The Puma concolor coryi is the scientific name for perhaps the most famous subspecies of cougar found in South Florida. In 1981 this large cat was chosen by school kids as the state animal. Florida Fish & Wildlife Commission estimate today’s population to be under 235 specimens.

In Florida this cougar is considered endangered and is protected under the Endangered Species Act. If you drive throughout Florida you may notice the many license plates with Florida Panther on them? Drivers donate to have this special license plate in order to raise funds for research and conservation.

The large cats finds a home in the Everglades, Big Cypress National Preserve and some of the wooded areas of South Florida. Large males can reach over 160 pounds while females rarely grow over 100 pounds.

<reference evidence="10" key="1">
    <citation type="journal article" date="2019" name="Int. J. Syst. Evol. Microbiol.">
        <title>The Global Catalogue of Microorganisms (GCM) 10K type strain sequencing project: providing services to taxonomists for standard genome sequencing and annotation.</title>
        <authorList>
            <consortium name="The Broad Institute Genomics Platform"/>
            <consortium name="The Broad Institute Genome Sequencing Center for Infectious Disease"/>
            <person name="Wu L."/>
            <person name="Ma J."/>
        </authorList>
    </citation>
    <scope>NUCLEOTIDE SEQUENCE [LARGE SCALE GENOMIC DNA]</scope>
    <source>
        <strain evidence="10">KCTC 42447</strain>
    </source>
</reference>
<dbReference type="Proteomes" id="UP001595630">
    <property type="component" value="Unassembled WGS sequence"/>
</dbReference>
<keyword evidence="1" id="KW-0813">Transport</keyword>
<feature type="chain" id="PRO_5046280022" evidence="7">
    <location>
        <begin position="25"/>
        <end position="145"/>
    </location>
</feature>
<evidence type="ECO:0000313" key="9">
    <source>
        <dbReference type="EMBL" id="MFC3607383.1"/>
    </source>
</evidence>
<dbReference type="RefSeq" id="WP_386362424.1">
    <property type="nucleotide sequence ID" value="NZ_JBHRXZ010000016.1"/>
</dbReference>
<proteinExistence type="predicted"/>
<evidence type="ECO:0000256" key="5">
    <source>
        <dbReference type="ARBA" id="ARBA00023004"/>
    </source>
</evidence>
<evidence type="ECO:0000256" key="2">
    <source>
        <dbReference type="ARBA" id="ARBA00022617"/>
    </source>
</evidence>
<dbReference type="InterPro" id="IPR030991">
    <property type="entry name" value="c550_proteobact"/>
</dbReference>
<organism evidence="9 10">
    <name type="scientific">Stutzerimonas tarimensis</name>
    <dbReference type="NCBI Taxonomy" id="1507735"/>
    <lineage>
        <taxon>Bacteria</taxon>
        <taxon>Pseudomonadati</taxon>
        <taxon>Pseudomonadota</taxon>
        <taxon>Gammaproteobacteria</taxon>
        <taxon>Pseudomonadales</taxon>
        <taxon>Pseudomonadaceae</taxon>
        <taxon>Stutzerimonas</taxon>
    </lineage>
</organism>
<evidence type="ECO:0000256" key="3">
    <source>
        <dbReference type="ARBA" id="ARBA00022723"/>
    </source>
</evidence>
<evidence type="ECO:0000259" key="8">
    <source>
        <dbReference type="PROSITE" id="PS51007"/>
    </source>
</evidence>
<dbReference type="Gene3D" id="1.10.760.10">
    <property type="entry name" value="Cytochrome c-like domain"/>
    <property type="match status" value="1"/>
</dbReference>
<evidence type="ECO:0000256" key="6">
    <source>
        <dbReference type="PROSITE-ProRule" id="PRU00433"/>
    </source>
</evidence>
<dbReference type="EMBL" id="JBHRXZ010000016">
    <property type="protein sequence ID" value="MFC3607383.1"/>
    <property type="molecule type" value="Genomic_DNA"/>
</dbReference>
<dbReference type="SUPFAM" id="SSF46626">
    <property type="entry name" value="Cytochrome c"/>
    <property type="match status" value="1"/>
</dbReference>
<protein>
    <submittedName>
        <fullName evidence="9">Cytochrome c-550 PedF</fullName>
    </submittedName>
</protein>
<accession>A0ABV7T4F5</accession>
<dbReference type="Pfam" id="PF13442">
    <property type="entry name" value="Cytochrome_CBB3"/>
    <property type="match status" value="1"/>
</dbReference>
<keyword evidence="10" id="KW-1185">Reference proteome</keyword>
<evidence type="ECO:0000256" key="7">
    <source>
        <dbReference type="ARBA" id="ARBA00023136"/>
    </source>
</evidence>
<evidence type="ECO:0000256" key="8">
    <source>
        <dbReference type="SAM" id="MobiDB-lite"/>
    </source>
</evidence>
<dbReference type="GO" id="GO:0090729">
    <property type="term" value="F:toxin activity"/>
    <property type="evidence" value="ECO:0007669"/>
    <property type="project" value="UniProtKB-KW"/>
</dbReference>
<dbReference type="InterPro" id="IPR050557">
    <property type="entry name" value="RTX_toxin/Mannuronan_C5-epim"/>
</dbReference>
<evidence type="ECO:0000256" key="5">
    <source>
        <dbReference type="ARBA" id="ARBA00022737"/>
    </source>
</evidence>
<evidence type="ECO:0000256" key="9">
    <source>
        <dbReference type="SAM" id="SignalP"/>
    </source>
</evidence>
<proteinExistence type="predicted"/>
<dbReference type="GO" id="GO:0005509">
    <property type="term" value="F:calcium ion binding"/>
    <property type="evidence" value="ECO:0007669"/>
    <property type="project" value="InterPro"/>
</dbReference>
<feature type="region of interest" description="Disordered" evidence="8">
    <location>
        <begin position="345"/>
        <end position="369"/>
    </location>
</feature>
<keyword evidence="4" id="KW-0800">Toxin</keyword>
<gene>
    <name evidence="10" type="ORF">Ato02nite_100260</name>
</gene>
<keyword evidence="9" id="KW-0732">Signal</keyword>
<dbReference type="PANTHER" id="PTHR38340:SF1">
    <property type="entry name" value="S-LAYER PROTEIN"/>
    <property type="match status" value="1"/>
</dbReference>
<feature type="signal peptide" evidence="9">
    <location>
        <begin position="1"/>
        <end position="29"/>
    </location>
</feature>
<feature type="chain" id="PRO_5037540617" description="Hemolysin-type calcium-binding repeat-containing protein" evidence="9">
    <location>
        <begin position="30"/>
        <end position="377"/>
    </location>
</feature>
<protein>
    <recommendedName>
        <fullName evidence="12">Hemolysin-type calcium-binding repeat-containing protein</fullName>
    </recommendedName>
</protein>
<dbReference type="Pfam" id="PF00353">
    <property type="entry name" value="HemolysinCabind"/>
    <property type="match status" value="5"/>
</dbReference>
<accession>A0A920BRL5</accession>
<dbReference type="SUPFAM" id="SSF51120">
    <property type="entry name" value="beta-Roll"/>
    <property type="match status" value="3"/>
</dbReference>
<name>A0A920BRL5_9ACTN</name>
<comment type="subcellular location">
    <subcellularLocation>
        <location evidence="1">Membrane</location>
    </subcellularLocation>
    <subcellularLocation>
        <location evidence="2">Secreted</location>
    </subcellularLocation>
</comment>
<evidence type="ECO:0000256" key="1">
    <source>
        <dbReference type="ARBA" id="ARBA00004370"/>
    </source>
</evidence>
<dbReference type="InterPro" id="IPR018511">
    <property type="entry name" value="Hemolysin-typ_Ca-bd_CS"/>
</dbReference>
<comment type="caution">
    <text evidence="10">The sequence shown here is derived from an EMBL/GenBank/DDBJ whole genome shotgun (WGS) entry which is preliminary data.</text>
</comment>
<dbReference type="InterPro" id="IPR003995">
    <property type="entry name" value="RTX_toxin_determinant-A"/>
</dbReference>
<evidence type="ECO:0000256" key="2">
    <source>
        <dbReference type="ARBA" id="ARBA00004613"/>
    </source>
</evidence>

Habitat & Range

While the are found in wood pine lands, high brush and hardwood hammocks they also live in swampy wooded areas such as the Everglades. Females will have a range of approximately 70 square miles while males can extend it to over 220 square miles.

Hunting & Survival

Panthers tend to hunt more at night and rest during the day. They seem to be most active after dark. They are well equipped to walk, swim and travel up to 20 miles per day. Their running speed can top over 32 mph. Deer and wild hogs are a greater part of their menu but they will hunt raccoons, rabbits, snakes, armadillos, birds and small alligators. The greatest threat to panthers has been loss of habitat and getting hit by cars.


There are 3 main areas of concern that need to be address if panthers populations are to grow. The first and perhaps most important is increasing habitat. Next, more cats are being bred in captivity and released into the wild to boost the population.

Finally but very important is to mix up the gene pool by introducing closely related cats from other regions to increase the bloodline diversity in other to strengthen the populations health and cut back on inbreeding.